Category Archives: General Information

physical therapy online

Now Providing Online Physical & Occupational Therapy Care

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physical therapy online

Our partnering clinics are now providing physical and/or occupational therapy care!

There are now two ways to help patients recover from injury:

  • In Person:We are still open and welcoming patients to receive the care they need in our clinic. Click here for more information about the precautions we are taking in the clinics to keep you safe.
  • Online Through Telehealth: Our partnering therapists can still complete a visit for patients that are unable to make it into the clinic.  They will use both VIDEO and AUDIO so that they can have two way communication during these physical and/or occupational therapy visits.

In order to make your telehealth appointment a success, here are the things you will need access to: 

  • Internet access
  • A device with a camera (computer, phone, tablet) that has access to email
  • Space to exercise

online physical therapy

For more information about online physical and occupational therapy services please contact your clinic directly.

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*Not all locations may be set-up for online appointments. 

Stay Active While Social Distancing

4 Ways to Stay Active While Social Distancing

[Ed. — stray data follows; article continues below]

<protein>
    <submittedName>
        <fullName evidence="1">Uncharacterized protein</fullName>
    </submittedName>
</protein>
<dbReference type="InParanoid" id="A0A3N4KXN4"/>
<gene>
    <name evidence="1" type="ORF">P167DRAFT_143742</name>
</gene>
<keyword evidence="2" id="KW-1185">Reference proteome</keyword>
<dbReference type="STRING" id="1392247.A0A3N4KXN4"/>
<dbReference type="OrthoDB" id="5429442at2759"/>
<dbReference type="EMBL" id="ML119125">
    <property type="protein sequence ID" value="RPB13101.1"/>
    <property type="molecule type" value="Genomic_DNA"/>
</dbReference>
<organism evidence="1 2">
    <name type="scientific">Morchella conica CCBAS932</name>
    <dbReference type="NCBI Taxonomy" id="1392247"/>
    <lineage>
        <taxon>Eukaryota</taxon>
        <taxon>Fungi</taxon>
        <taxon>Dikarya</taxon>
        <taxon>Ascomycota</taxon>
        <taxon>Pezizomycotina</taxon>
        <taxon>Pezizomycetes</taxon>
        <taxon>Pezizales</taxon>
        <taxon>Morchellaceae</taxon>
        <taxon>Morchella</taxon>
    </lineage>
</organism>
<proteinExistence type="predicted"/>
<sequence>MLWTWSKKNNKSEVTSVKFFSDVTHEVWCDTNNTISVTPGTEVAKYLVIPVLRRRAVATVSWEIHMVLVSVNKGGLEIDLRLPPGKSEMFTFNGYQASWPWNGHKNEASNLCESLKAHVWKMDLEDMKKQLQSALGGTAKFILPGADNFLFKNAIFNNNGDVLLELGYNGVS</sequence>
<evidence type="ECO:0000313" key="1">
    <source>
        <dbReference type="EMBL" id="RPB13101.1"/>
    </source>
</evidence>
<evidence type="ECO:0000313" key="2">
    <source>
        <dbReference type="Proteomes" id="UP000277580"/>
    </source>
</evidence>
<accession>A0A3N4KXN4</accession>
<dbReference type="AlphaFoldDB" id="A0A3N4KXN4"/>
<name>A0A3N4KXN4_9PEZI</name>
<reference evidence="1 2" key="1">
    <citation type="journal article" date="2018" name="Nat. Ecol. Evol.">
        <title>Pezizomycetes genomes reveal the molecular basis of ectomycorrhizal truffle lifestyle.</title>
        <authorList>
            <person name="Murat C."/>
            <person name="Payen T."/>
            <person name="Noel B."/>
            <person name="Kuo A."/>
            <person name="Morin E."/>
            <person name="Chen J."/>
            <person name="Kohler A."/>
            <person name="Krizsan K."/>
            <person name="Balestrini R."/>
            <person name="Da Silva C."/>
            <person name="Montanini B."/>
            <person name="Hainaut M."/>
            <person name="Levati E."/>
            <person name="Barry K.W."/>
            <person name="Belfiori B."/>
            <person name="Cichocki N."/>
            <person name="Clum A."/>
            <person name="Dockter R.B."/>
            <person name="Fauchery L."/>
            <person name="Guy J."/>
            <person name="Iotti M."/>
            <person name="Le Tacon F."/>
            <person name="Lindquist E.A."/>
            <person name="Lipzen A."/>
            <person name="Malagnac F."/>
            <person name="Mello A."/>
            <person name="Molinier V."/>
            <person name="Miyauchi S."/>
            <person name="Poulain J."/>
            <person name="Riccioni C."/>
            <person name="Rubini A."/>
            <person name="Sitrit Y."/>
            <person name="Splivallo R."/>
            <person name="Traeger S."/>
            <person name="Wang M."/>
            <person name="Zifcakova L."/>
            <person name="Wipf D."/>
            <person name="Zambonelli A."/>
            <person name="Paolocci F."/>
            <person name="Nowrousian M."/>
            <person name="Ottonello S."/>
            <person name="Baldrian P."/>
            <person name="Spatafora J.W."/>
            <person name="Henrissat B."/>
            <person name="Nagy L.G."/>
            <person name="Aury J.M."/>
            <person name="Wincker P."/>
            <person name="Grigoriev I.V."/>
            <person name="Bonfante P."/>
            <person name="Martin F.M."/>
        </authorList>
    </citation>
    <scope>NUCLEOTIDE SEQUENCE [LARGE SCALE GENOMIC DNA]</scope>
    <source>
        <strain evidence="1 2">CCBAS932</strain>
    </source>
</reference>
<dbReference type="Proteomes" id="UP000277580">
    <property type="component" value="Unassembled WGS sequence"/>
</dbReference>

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Stay Active While Social Distancing

Most of us have found ourselves at home looking for things to do. Even though we may not be able to make it to the gym or to a group class with friends, there are still ways to stay active while social distancing at home.

Here are our top 4 ways to keep moving.

  1. Go for a walk or run: Getting some fresh air and going for a walk or run in an uncrowded location is a great way to get some exercise in. The CDC recommends 6 feet of distance between yourself and others, so make sure you choose a path or trail that allows for space.
  2. Do housework: You have stocked up on cleaning supplies; now it’s time to get some exercise out of it! Whether it’s washing dishes, vacuuming, or dusting, the time spent on your feet and moving around can add up to a fully productive and active day – not to mention the result of having a clean living space.
  3. Have a dance party: It might not be the same as a traditional Zumba class, but all you need to get the party started is some music that can get you moving. Whether it be salsa, a line dance, or maybe even the floss, dancing is a sure way to get your heart rate up.
  4. Living room resistance training: Squats, lunges, planks, and push-ups can all be done at home without the need of a gym or weights. These exercises use your body weight to help train. If you need guidance on getting started or making sure you have exercises that you can do safely, please call us for help.